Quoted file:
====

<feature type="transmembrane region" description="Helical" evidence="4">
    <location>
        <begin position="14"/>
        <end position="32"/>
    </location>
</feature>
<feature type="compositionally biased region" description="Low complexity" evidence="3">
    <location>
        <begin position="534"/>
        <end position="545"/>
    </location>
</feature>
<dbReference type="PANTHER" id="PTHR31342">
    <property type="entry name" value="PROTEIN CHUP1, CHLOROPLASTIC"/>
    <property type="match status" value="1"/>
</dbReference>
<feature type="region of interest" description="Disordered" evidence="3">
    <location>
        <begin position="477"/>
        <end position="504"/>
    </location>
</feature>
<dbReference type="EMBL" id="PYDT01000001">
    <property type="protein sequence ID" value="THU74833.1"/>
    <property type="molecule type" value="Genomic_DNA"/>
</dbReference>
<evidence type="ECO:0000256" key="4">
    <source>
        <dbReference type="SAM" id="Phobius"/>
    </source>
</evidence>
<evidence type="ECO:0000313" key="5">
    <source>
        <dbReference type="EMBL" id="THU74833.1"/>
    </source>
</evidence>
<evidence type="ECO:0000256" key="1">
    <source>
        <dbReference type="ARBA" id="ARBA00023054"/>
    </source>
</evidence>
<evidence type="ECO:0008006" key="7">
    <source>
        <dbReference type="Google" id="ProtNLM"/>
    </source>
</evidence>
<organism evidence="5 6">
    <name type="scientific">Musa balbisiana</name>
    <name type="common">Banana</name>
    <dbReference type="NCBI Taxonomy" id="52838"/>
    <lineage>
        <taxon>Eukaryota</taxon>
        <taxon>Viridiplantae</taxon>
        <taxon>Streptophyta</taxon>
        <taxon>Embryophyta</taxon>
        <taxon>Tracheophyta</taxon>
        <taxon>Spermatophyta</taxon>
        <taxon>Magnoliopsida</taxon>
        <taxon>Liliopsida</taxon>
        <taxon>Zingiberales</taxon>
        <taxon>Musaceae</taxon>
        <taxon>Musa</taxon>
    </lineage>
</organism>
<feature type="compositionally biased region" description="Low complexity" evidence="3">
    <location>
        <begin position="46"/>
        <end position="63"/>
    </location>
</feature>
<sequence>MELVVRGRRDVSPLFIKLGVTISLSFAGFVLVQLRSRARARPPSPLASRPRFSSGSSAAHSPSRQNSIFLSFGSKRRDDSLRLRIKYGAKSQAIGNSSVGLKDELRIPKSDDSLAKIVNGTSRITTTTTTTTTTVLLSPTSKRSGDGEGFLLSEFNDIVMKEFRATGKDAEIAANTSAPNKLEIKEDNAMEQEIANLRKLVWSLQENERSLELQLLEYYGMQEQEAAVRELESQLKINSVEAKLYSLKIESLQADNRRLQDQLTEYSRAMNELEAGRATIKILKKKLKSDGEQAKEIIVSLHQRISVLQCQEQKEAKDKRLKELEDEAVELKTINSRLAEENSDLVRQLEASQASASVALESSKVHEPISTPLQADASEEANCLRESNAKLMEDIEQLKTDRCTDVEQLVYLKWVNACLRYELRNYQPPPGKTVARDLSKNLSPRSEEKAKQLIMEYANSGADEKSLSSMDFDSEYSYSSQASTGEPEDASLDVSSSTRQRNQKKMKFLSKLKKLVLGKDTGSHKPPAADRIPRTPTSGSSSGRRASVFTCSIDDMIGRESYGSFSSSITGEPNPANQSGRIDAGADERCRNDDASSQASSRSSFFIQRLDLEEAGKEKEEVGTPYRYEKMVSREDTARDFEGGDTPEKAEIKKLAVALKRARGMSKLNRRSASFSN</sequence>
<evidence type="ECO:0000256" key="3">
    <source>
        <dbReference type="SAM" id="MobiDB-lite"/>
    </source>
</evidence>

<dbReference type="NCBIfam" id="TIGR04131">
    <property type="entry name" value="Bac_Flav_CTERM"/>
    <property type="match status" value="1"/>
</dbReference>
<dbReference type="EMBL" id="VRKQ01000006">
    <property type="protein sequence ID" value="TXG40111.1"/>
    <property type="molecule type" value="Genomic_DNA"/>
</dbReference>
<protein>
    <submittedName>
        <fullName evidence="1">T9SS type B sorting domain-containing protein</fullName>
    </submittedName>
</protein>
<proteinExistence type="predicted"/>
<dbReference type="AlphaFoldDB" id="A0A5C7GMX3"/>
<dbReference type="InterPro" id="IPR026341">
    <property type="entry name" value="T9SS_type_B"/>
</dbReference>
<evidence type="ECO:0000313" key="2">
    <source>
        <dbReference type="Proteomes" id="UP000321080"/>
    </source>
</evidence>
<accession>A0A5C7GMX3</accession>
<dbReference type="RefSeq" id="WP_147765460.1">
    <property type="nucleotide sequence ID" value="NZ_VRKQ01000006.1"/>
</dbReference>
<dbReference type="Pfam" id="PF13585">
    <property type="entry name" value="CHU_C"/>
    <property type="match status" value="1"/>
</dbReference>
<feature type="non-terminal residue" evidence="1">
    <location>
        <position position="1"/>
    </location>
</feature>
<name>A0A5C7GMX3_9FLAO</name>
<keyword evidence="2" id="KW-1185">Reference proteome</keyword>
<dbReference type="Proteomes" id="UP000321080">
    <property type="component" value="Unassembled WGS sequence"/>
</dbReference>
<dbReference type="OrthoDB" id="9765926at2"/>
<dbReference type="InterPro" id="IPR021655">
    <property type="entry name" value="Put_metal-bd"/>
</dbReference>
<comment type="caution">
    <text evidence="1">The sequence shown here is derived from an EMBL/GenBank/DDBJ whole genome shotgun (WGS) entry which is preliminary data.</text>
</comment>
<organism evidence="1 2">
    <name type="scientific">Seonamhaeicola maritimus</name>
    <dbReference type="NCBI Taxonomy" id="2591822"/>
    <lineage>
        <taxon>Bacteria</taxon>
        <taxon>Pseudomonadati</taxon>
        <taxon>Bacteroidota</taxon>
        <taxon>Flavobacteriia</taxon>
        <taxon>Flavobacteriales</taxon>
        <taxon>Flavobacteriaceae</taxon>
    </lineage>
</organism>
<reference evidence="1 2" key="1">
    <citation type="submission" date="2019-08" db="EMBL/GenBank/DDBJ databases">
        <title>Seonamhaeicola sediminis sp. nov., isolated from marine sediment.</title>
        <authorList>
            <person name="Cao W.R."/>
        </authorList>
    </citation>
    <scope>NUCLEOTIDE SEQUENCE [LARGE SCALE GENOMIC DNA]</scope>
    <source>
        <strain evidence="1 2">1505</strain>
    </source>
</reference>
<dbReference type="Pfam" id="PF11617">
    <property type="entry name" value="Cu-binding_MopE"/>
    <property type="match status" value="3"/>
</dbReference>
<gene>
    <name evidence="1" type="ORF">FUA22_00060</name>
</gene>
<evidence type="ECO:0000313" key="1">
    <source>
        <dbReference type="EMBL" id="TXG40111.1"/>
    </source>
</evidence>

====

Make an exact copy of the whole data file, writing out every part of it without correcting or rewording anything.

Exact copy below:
<feature type="transmembrane region" description="Helical" evidence="4">
    <location>
        <begin position="14"/>
        <end position="32"/>
    </location>
</feature>
<feature type="compositionally biased region" description="Low complexity" evidence="3">
    <location>
        <begin position="534"/>
        <end position="545"/>
    </location>
</feature>
<dbReference type="PANTHER" id="PTHR31342">
    <property type="entry name" value="PROTEIN CHUP1, CHLOROPLASTIC"/>
    <property type="match status" value="1"/>
</dbReference>
<feature type="region of interest" description="Disordered" evidence="3">
    <location>
        <begin position="477"/>
        <end position="504"/>
    </location>
</feature>
<dbReference type="EMBL" id="PYDT01000001">
    <property type="protein sequence ID" value="THU74833.1"/>
    <property type="molecule type" value="Genomic_DNA"/>
</dbReference>
<evidence type="ECO:0000256" key="4">
    <source>
        <dbReference type="SAM" id="Phobius"/>
    </source>
</evidence>
<evidence type="ECO:0000313" key="5">
    <source>
        <dbReference type="EMBL" id="THU74833.1"/>
    </source>
</evidence>
<evidence type="ECO:0000256" key="1">
    <source>
        <dbReference type="ARBA" id="ARBA00023054"/>
    </source>
</evidence>
<evidence type="ECO:0008006" key="7">
    <source>
        <dbReference type="Google" id="ProtNLM"/>
    </source>
</evidence>
<organism evidence="5 6">
    <name type="scientific">Musa balbisiana</name>
    <name type="common">Banana</name>
    <dbReference type="NCBI Taxonomy" id="52838"/>
    <lineage>
        <taxon>Eukaryota</taxon>
        <taxon>Viridiplantae</taxon>
        <taxon>Streptophyta</taxon>
        <taxon>Embryophyta</taxon>
        <taxon>Tracheophyta</taxon>
        <taxon>Spermatophyta</taxon>
        <taxon>Magnoliopsida</taxon>
        <taxon>Liliopsida</taxon>
        <taxon>Zingiberales</taxon>
        <taxon>Musaceae</taxon>
        <taxon>Musa</taxon>
    </lineage>
</organism>
<feature type="compositionally biased region" description="Low complexity" evidence="3">
    <location>
        <begin position="46"/>
        <end position="63"/>
    </location>
</feature>
<sequence>MELVVRGRRDVSPLFIKLGVTISLSFAGFVLVQLRSRARARPPSPLASRPRFSSGSSAAHSPSRQNSIFLSFGSKRRDDSLRLRIKYGAKSQAIGNSSVGLKDELRIPKSDDSLAKIVNGTSRITTTTTTTTTTVLLSPTSKRSGDGEGFLLSEFNDIVMKEFRATGKDAEIAANTSAPNKLEIKEDNAMEQEIANLRKLVWSLQENERSLELQLLEYYGMQEQEAAVRELESQLKINSVEAKLYSLKIESLQADNRRLQDQLTEYSRAMNELEAGRATIKILKKKLKSDGEQAKEIIVSLHQRISVLQCQEQKEAKDKRLKELEDEAVELKTINSRLAEENSDLVRQLEASQASASVALESSKVHEPISTPLQADASEEANCLRESNAKLMEDIEQLKTDRCTDVEQLVYLKWVNACLRYELRNYQPPPGKTVARDLSKNLSPRSEEKAKQLIMEYANSGADEKSLSSMDFDSEYSYSSQASTGEPEDASLDVSSSTRQRNQKKMKFLSKLKKLVLGKDTGSHKPPAADRIPRTPTSGSSSGRRASVFTCSIDDMIGRESYGSFSSSITGEPNPANQSGRIDAGADERCRNDDASSQASSRSSFFIQRLDLEEAGKEKEEVGTPYRYEKMVSREDTARDFEGGDTPEKAEIKKLAVALKRARGMSKLNRRSASFSN</sequence>
<evidence type="ECO:0000256" key="3">
    <source>
        <dbReference type="SAM" id="MobiDB-lite"/>
    </source>
</evidence>

<dbReference type="NCBIfam" id="TIGR04131">
    <property type="entry name" value="Bac_Flav_CTERM"/>
    <property type="match status" value="1"/>
</dbReference>
<dbReference type="EMBL" id="VRKQ01000006">
    <property type="protein sequence ID" value="TXG40111.1"/>
    <property type="molecule type" value="Genomic_DNA"/>
</dbReference>
<protein>
    <submittedName>
        <fullName evidence="1">T9SS type B sorting domain-containing protein</fullName>
    </submittedName>
</protein>
<proteinExistence type="predicted"/>
<dbReference type="AlphaFoldDB" id="A0A5C7GMX3"/>
<dbReference type="InterPro" id="IPR026341">
    <property type="entry name" value="T9SS_type_B"/>
</dbReference>
<evidence type="ECO:0000313" key="2">
    <source>
        <dbReference type="Proteomes" id="UP000321080"/>
    </source>
</evidence>
<accession>A0A5C7GMX3</accession>
<dbReference type="RefSeq" id="WP_147765460.1">
    <property type="nucleotide sequence ID" value="NZ_VRKQ01000006.1"/>
</dbReference>
<dbReference type="Pfam" id="PF13585">
    <property type="entry name" value="CHU_C"/>
    <property type="match status" value="1"/>
</dbReference>
<feature type="non-terminal residue" evidence="1">
    <location>
        <position position="1"/>
    </location>
</feature>
<name>A0A5C7GMX3_9FLAO</name>
<keyword evidence="2" id="KW-1185">Reference proteome</keyword>
<dbReference type="Proteomes" id="UP000321080">
    <property type="component" value="Unassembled WGS sequence"/>
</dbReference>
<dbReference type="OrthoDB" id="9765926at2"/>
<dbReference type="InterPro" id="IPR021655">
    <property type="entry name" value="Put_metal-bd"/>
</dbReference>
<comment type="caution">
    <text evidence="1">The sequence shown here is derived from an EMBL/GenBank/DDBJ whole genome shotgun (WGS) entry which is preliminary data.</text>
</comment>
<organism evidence="1 2">
    <name type="scientific">Seonamhaeicola maritimus</name>
    <dbReference type="NCBI Taxonomy" id="2591822"/>
    <lineage>
        <taxon>Bacteria</taxon>
        <taxon>Pseudomonadati</taxon>
        <taxon>Bacteroidota</taxon>
        <taxon>Flavobacteriia</taxon>
        <taxon>Flavobacteriales</taxon>
        <taxon>Flavobacteriaceae</taxon>
    </lineage>
</organism>
<reference evidence="1 2" key="1">
    <citation type="submission" date="2019-08" db="EMBL/GenBank/DDBJ databases">
        <title>Seonamhaeicola sediminis sp. nov., isolated from marine sediment.</title>
        <authorList>
            <person name="Cao W.R."/>
        </authorList>
    </citation>
    <scope>NUCLEOTIDE SEQUENCE [LARGE SCALE GENOMIC DNA]</scope>
    <source>
        <strain evidence="1 2">1505</strain>
    </source>
</reference>
<dbReference type="Pfam" id="PF11617">
    <property type="entry name" value="Cu-binding_MopE"/>
    <property type="match status" value="3"/>
</dbReference>
<gene>
    <name evidence="1" type="ORF">FUA22_00060</name>
</gene>
<evidence type="ECO:0000313" key="1">
    <source>
        <dbReference type="EMBL" id="TXG40111.1"/>
    </source>
</evidence>